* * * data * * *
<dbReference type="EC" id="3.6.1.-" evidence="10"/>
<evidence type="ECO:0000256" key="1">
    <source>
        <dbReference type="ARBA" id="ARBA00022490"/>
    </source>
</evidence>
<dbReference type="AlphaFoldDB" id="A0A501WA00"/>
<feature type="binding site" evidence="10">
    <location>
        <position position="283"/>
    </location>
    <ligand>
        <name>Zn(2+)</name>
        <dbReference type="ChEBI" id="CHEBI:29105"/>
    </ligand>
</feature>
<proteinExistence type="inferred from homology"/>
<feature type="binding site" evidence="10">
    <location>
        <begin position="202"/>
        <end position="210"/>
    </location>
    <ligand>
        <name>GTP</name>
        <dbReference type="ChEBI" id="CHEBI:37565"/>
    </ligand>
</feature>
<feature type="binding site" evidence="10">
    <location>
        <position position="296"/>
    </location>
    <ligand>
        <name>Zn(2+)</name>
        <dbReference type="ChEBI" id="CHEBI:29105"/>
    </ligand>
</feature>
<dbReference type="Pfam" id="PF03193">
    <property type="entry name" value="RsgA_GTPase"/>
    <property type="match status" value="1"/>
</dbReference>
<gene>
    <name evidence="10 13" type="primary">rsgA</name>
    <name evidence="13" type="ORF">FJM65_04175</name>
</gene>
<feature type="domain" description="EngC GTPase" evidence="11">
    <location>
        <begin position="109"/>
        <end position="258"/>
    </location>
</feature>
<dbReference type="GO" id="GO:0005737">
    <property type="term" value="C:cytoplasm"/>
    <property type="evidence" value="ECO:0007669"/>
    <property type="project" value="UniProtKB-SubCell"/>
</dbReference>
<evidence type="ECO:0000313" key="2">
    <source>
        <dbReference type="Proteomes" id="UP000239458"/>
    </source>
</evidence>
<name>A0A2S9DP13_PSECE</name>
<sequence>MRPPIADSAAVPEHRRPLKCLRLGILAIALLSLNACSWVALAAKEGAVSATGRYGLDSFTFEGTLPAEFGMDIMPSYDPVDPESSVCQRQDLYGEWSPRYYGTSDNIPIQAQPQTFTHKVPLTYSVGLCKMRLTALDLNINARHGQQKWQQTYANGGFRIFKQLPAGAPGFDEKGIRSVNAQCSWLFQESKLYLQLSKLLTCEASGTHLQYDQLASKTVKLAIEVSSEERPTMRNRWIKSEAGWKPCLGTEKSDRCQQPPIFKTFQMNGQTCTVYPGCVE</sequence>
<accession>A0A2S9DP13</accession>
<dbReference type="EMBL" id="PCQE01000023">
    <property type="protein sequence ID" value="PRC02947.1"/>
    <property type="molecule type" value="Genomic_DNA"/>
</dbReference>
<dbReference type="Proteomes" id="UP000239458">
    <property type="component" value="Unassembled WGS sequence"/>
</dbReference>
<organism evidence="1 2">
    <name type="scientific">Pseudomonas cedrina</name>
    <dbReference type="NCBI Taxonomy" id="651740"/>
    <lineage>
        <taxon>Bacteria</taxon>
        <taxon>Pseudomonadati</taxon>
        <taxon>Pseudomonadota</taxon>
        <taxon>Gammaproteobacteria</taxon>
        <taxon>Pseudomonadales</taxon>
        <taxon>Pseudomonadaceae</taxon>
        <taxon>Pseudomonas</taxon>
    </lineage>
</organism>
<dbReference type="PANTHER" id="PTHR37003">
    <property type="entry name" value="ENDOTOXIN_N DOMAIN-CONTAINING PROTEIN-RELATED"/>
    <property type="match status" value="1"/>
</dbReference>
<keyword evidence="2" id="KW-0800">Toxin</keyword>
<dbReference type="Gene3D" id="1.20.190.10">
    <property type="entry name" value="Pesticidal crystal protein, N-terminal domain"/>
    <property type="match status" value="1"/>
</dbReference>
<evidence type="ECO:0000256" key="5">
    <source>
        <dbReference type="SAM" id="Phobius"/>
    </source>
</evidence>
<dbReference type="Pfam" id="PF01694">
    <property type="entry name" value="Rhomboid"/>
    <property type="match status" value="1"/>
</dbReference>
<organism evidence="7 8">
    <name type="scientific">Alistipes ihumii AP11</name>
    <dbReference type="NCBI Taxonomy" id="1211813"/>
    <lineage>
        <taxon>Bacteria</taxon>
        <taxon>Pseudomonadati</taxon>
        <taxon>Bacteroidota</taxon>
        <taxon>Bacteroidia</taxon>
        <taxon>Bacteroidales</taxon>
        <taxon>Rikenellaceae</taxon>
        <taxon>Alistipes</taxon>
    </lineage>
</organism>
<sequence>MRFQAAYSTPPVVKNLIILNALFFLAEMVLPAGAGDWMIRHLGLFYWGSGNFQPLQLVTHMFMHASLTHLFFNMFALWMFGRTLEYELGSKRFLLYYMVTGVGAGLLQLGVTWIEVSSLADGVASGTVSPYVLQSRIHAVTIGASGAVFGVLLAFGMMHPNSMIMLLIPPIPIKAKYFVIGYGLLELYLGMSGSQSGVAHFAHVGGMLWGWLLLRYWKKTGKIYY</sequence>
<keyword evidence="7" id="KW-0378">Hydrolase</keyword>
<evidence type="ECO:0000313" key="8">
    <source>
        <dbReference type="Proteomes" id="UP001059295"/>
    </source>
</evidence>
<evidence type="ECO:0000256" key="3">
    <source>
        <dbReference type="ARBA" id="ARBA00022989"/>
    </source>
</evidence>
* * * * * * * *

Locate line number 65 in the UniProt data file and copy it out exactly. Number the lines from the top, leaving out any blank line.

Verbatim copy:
    <property type="protein sequence ID" value="PRC02947.1"/>